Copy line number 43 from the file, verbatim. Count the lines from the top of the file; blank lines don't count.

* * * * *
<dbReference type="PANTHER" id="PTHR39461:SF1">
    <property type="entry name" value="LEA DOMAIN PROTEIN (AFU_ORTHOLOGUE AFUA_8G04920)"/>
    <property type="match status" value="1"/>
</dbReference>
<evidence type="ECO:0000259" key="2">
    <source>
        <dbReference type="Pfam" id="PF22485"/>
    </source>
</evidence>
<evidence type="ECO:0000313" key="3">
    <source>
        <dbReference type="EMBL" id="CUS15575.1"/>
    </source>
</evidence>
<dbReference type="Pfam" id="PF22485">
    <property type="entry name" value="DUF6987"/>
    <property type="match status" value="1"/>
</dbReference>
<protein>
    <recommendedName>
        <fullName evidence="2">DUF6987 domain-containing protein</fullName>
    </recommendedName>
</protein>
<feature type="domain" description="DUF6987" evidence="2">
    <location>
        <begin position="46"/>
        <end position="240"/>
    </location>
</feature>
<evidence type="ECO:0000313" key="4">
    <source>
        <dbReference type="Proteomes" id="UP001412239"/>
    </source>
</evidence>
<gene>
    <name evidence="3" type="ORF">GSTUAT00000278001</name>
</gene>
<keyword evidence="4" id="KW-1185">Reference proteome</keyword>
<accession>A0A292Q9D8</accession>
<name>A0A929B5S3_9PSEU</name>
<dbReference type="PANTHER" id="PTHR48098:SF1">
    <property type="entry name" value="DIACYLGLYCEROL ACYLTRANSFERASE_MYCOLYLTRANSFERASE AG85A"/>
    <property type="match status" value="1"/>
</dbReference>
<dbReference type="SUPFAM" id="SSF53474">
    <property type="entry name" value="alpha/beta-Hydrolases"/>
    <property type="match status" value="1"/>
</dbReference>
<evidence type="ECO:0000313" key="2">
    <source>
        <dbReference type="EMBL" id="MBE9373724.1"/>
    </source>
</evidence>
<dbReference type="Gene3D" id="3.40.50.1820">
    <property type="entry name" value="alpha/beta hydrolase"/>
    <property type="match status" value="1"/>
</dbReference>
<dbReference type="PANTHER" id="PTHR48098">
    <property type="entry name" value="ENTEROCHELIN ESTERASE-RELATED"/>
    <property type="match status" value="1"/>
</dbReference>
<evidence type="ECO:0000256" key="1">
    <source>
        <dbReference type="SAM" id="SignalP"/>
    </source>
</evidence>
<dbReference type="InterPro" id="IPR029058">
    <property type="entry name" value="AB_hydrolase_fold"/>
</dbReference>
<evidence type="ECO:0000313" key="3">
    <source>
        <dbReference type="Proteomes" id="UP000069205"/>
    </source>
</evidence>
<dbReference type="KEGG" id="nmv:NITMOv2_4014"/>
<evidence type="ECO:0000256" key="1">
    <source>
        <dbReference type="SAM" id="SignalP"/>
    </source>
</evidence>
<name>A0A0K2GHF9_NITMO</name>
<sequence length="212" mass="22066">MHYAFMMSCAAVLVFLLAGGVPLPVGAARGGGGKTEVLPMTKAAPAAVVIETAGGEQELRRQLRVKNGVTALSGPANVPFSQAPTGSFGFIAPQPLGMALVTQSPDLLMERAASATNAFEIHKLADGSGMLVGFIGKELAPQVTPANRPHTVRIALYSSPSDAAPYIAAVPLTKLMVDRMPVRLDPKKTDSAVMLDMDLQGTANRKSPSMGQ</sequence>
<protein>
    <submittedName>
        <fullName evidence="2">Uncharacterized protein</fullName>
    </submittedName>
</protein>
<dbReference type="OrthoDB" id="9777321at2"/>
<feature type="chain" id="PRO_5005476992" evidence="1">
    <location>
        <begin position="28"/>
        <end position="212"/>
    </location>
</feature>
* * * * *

    <property type="match status" value="1"/>